Every day, law enforcement officers are out keeping the community safe and maintaining the peace, and the number of understaffed police departments nationwide is increasing, creating more stress on officers. In January 2017, the Economist published Police departments struggle to recruit enough officers. The article was an eye-opener, explaining the change in trends regarding law enforcement. As of mid-December, the Los Angeles Police Department was short nearly 100 officers. Meanwhile, in Philadelphia, a succession of police officers retiring left 350 job vacancies.
With so few officers to go around, police officers are working longer hours than ever. Studies show that working 40 hours or more each week is bad for both mental and physical health. Our society would greatly benefit from giving its dedicated civil servants the time off they deserve. In the long run, officers will have lower stress, perform better, and free up time for self-reflection.
Sleep-deprived officers have higher health risks
A 2011 Harvard study uncovered that a lack of sleep was one of the biggest problems among police officers in the US. Some participants in the study admitted to falling asleep during meetings or even behind the wheel. Police officers who lack sleep are at a higher risk of diabetes, depression, and cardiovascular disease, not to mention it is one of the leading causes of job burnout in the industry. By working less and sleeping more, officers will help themselves and the community.
More time away from the office keeps the public safer
A stressed out and overworked police officer does more harm than good. Fatigue impairs an officer’s mental and physical ability. It can also limit their alertness needed to keep them on their toes and look out for the community. A vacation, or even a nice stay-cation, gives an officer time to get needed R&R to stay alert on the job. They have a chance to hit the reset button and come back to office days later energized and refreshed.
Law enforcement officers need time to see how valuable they are
Some officers feel underappreciated despite what they do for the community. High levels of stress and long hours cause some officers to be emotional and submit to self-destructive behaviors. Giving those who serve the community more time off allows them a chance to reflect on their work. Officers who work fewer hours can leave the job feeling needed, empowered, and appreciated.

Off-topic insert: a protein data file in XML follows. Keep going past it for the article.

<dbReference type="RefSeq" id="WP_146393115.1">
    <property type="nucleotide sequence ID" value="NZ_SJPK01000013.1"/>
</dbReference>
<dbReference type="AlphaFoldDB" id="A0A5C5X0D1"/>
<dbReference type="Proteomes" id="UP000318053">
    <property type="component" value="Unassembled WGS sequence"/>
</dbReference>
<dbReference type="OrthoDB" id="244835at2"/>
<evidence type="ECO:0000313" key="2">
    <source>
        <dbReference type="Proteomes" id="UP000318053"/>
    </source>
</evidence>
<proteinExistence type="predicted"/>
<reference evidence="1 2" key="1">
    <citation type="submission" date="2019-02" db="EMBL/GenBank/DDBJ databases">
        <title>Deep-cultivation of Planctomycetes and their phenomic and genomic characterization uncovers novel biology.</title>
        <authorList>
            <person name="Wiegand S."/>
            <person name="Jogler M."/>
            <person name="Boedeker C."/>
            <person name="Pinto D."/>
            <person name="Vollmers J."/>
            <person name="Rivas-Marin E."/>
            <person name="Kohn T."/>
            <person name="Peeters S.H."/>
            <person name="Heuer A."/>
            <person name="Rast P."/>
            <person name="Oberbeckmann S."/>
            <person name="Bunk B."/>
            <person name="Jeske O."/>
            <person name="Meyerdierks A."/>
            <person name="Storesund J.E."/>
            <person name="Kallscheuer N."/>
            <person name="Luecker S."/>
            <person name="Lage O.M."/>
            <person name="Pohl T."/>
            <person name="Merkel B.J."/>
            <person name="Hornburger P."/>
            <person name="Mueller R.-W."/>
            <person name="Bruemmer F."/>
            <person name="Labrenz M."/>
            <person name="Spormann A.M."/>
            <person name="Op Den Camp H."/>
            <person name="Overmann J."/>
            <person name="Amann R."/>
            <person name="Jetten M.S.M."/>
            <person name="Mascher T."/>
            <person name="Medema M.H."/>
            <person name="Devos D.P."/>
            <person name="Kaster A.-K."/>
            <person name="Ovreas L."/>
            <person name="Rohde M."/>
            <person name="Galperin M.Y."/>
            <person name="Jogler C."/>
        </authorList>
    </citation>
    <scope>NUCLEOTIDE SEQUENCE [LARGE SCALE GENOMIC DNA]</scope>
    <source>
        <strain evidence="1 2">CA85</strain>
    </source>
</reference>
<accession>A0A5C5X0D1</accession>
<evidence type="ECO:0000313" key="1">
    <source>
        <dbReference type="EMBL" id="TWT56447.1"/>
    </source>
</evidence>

More rest means fewer administrative errors
The nightly news reports about incidents police officers deal with in their day-to-day. What you don’t hear about is the additional time an officer works in order to complete a detailed report about those events. Overworked police officers say that the mountains of paperwork they deal with is the most stressful part of their job. According to NPR, sleep-deprived police officers had a 43 percent higher chance of making a serious administrative error. The paperwork needs to get done no matter what, but making an officer work extra hours after their shift to complete it does more harm than good.
Investing in technology increases the productivity of a police department
A department’s productivity can vastly increase by investing in technologies and services that free up an officer’s time in the office. Major Henry La Mar, CEO of La Mar Investigations, explains how daunting one investigative file can be. In his interview, La Mar explains had they not hired extra administrative support, his agents would rarely get the chance to leave the office. La Mar talks about the great success he has had hiring a remote staff dedicated for police transcription. He advocates trying out a remote staff in order to cut down on overtime and increase the amount of solid error-free documentation.
Benefits of hiring a remote staff
Remote staffs are becoming increasingly popular. In An Eight-Step Guide To Finding, Selecting And Managing Remote Staff, Forbes.com contributor Ben Walker explains that with open communication and the right tools, a business can get things done just as well as being in the same office. With the help of a remote staff, police departments can get their officers back to a 40-hour workweek schedule. Reducing the amount of overtime an officer works keeps them healthy and reignites their passion for the job so that they can continue to keep the community safe.
– Benjamin K. Walker, Founder & CEO, Transcription Outsourcing, LLC
(Photo courtesy Eric Jackson)